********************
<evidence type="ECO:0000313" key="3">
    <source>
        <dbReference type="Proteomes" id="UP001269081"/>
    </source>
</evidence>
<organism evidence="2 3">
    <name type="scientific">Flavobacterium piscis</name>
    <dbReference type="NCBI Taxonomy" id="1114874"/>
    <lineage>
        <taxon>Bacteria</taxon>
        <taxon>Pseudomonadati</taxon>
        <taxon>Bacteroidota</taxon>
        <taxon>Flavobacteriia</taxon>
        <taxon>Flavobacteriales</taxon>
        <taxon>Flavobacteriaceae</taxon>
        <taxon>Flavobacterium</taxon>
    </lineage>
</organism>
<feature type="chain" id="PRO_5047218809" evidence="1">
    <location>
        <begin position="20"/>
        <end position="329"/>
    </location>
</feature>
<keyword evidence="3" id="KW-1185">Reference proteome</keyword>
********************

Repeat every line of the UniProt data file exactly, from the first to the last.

<evidence type="ECO:0000313" key="3">
    <source>
        <dbReference type="Proteomes" id="UP001269081"/>
    </source>
</evidence>
<organism evidence="2 3">
    <name type="scientific">Flavobacterium piscis</name>
    <dbReference type="NCBI Taxonomy" id="1114874"/>
    <lineage>
        <taxon>Bacteria</taxon>
        <taxon>Pseudomonadati</taxon>
        <taxon>Bacteroidota</taxon>
        <taxon>Flavobacteriia</taxon>
        <taxon>Flavobacteriales</taxon>
        <taxon>Flavobacteriaceae</taxon>
        <taxon>Flavobacterium</taxon>
    </lineage>
</organism>
<feature type="chain" id="PRO_5047218809" evidence="1">
    <location>
        <begin position="20"/>
        <end position="329"/>
    </location>
</feature>
<keyword evidence="3" id="KW-1185">Reference proteome</keyword>